Software Business Challenge Part Two: Don’t Know What You’re Doing? Great!
This is the promised first update in my business software challenge series. It’s a collection of thoughts about why you need to document the process of building your software, even if you’re not sure where you’re going with it.
This series isn’t intended for web developers, coders or elite hackers. I’m a novice, and I’m also using, adapting and modifying existing code to build my program. (Legally of course.) I’ll also be hiring developers when I need to insert new features that I can’t handle myself.
I’m not at that point yet though. Let me tell you where I’m at, and what I’ve learned thus far.
Where Is My Software Challenge At This Moment?
So, my software challenge.
I don’t know how it’s going to work. I have a prototype with the most basic of functionality. This is going to be good enough to replace what I was using, but it’s nowhere near ready to be put into use for my business or anyone else’s.
Where Do I Go From Here?
I don’t know, but I’m writing all about it.
The development process is something you can write about and later publish on your software site. It’s natural content creation like I talked about in this article on thinking like a consumer.
The fact that you don’t know how your software is going to work is something you should write down as you discover it for yourself. Once you’ve learned how to use a piece of software, it’ll never be exciting to create a usage guide or explore the features, so notate the process while it’s new.
The list of features you want to add is obviously something you need to write about, discuss with yourself and research. These are all ideas that are going to create unique selling points for your business.
Creating a piece of marketing software? You’ll probably want to add in split-testing features.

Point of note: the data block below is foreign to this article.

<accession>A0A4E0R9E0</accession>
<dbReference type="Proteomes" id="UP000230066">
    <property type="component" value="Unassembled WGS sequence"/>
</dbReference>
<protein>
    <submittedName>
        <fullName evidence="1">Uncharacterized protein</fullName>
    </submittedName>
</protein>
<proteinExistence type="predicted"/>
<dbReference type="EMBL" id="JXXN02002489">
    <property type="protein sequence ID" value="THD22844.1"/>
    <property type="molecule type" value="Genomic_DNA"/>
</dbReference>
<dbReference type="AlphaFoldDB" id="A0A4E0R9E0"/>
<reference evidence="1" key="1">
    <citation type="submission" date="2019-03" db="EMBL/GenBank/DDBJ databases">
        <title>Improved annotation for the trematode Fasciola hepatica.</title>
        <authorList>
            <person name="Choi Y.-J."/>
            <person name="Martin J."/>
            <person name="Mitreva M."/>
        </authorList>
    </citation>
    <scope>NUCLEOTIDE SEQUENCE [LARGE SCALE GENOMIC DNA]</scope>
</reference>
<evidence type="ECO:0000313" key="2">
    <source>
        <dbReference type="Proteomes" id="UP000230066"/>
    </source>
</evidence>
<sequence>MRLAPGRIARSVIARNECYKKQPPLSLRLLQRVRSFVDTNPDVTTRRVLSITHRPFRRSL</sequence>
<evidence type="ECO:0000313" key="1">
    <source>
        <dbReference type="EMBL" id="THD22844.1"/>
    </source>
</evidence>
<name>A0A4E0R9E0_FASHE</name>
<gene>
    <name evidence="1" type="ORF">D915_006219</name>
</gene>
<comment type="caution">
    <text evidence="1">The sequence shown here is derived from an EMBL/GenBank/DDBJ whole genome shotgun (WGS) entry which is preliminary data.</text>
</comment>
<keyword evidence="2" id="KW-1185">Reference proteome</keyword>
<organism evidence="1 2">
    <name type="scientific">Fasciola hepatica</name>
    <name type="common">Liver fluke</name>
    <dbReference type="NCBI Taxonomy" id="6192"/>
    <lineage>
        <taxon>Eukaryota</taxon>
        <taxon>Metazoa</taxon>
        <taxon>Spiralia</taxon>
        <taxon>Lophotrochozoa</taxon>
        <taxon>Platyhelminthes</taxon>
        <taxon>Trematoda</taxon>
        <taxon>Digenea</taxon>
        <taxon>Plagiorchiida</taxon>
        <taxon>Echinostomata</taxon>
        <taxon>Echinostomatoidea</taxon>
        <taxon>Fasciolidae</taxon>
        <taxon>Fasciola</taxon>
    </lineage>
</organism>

Why? I don’t know, it’s your software… but you need to weigh up the pros and cons and see what your competitors are doing. Write all these reasons down, because you can put them straight into your sales letter later:
“We included split-testing because our competitors have it. However, we included X functionality and Y to make our service even better.”
I don’t know how my piece of software works. I’ll find bugs in the software.
This is all very important and must be documented for two reasons.
If you’re charging people for a service, be it software or otherwise, you need to give them training materials – or at least an idea of what they’re paying for.
Secondly, the training materials – when extended – might be a product all of their own.
An idea: You might be selling an app that lets people manage their time more efficiently. They pay $5 a month and you get a little leprechaun that emails them daily to make sure they’re on task.
You could create a one-time $10 book that goes through your method. Then, you catch the people who don’t want to pay monthly, and you’ll have an added incentive for the people who pay monthly, because they get the book for free. Obviously, this is their first two months of the software for basically nothing!
There’ll be things that you want to include in your software at the outset which simply aren’t feasible.
That said you need to explore your options and write those things down, because if you don’t, you’ll probably forget them. Also, when you’re in the learning stage of your software and it’s all new to you, you’re going to be more enthusiastic. Writing down all the things you want to achieve is like bottling that enthusiasm and storing it for a later time.
Treat any product you create – whether it’s software or a course or anything new – like an enthusiastic yet unknowledgeable customer. This will help you draft all the training materials you need, and it’ll also help you find out where you can do better or add new options.
For example, my software currently looks ugly. As a person trying to create a piece of software that works, I don’t really care what it looks like. As a consumer, I’d be pretty disappointed if something I’d paid for looked terrible. At the moment, it’s looking like an application embedded on a plain white page in a browser. The fonts aren’t stylised and the buttons are just plain text.
This obviously exists a long way down the list of things that need to be sorted out for the program to be successful, but at the same time it’s one of the first things a customer will notice.
This update is a bit of a mix of thoughts and findings, and not particularly well-structured. However, I hope future updates will be more structured as the program itself – and my goals with it – also become more substantial.
Apologies to those of you who hate the stream-of-thought style. We’ll get there eventually though!